Here’s a quick run-down of your options for point-of-view as a writer:
Omnipotent – you are god. You’re in everyone’s head. The reader is kept at arm’s length.
Objective – you are no one but a fly on the wall. You don’t know what anyone is thinking. The reader is kept at arm’s length.
First person – pronoun used is “I”. The reader sees the story through the eyes of the first person protagonist. The reader only sees what the protagonist sees, knows what they know. This is great for mysteries where you don’t want to give away too much information to the reader. The reader is very close to the protagonist and can “become” them.
Third Person Single – pronoun used is “He/She/They”. The reader sees the story through the eyes of one character, but the slightly more distant pronoun is used.
Third person multiple – pronoun used is “He/She/They”. The reader sees the story through the eyes of the POV character for that scene. You can have more than one point of view character, but usually only one per scene unless the scene is something intensely dramatic like a fight scene or sex, then switching part of the way through the scene might happen so that the reader can experience the action from the point of view of both of the people involved. The is commonly used in romance novels so that the reader can become emotionally attached to both protagonists.
One word of warning with multiple third person is “head-hopping”. This is where we hop from one character’s head to the other and then back again quickly (within a sentence or two). Head-hopping can be very confusing to the reader since they can easily lose track of whose head they’re in. Like the omnipotent POV, it can push the reader away.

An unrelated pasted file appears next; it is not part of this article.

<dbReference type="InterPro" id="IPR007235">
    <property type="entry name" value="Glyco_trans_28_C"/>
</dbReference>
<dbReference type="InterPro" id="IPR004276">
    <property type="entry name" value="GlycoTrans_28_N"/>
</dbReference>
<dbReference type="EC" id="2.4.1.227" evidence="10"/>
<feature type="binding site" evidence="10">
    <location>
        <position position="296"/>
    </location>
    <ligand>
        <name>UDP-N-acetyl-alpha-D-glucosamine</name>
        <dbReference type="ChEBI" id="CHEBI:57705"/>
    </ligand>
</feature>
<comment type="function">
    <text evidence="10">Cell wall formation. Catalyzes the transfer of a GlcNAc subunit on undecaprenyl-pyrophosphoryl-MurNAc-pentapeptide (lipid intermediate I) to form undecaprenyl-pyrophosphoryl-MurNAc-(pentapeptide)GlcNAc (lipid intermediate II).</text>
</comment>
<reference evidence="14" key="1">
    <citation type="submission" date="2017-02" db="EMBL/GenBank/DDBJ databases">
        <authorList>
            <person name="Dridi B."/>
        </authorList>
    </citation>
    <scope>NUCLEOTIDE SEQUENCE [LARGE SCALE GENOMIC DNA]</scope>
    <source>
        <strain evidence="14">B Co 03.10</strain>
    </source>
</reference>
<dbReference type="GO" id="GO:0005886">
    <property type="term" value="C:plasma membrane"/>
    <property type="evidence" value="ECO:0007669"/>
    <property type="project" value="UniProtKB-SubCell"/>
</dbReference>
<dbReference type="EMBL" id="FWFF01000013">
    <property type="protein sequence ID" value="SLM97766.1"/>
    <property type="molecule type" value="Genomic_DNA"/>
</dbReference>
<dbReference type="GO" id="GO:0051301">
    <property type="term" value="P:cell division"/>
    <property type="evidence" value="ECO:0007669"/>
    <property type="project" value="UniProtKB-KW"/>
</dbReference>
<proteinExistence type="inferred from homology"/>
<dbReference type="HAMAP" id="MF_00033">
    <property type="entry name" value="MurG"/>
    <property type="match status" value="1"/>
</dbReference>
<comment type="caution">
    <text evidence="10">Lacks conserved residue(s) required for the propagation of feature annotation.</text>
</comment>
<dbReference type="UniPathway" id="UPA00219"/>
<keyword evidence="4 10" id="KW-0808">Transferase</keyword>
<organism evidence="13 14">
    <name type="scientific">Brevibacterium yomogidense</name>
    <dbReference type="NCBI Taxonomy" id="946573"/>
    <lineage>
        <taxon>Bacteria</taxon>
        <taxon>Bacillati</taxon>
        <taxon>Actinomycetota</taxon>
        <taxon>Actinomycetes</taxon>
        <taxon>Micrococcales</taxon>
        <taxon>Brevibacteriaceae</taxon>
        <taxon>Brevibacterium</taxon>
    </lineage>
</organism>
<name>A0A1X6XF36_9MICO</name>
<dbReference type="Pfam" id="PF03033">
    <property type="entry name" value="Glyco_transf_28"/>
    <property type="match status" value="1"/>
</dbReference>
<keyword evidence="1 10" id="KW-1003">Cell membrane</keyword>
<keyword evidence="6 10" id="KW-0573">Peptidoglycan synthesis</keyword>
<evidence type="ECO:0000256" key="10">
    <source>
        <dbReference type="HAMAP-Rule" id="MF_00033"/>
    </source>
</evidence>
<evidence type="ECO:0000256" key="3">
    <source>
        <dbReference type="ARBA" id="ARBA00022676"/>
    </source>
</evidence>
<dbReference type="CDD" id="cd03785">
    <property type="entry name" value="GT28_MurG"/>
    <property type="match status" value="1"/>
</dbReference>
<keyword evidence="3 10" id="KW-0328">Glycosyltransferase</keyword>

One last thing I’d like to address is multiple points of view in one book – can you have parts of a book in first person and other parts in third?
Yes! Absolutely! There’s no reason why not.
In my fantasy series, The Children of Avalon, most of each book is written in first person from the point of view of the protagonist of that book (there are three books, each with a different protagonist). However, the scenes from the villain’s point of view are all written in the third person. Why? Because I don’t want my readers to become as emotionally attached to the villain as I do for the protagonist. J.K. Rowling does something similar in the seventh Harry Potter book. The prologue to the book is written in Objective point of view. We see the action, but we don’t know what anyone is thinking. Chapter One starts with Harry and we’re in his point of view for the rest of the book. We become Harry Potter because we’re in his head. In the prologue we’re kept at a distance. We’re a fly on the wall unable to know what anyone is thinking or what their motives might be. But with Harry, he’s an open book to us. We know what he’s thinking and feeling so that we can think and feel it too.
Think about this as you’re writing. Who do you want your reader to associate with? How close do you want them to get to your protagonist(s)? Based on your answers, you’ll know what point of view to use.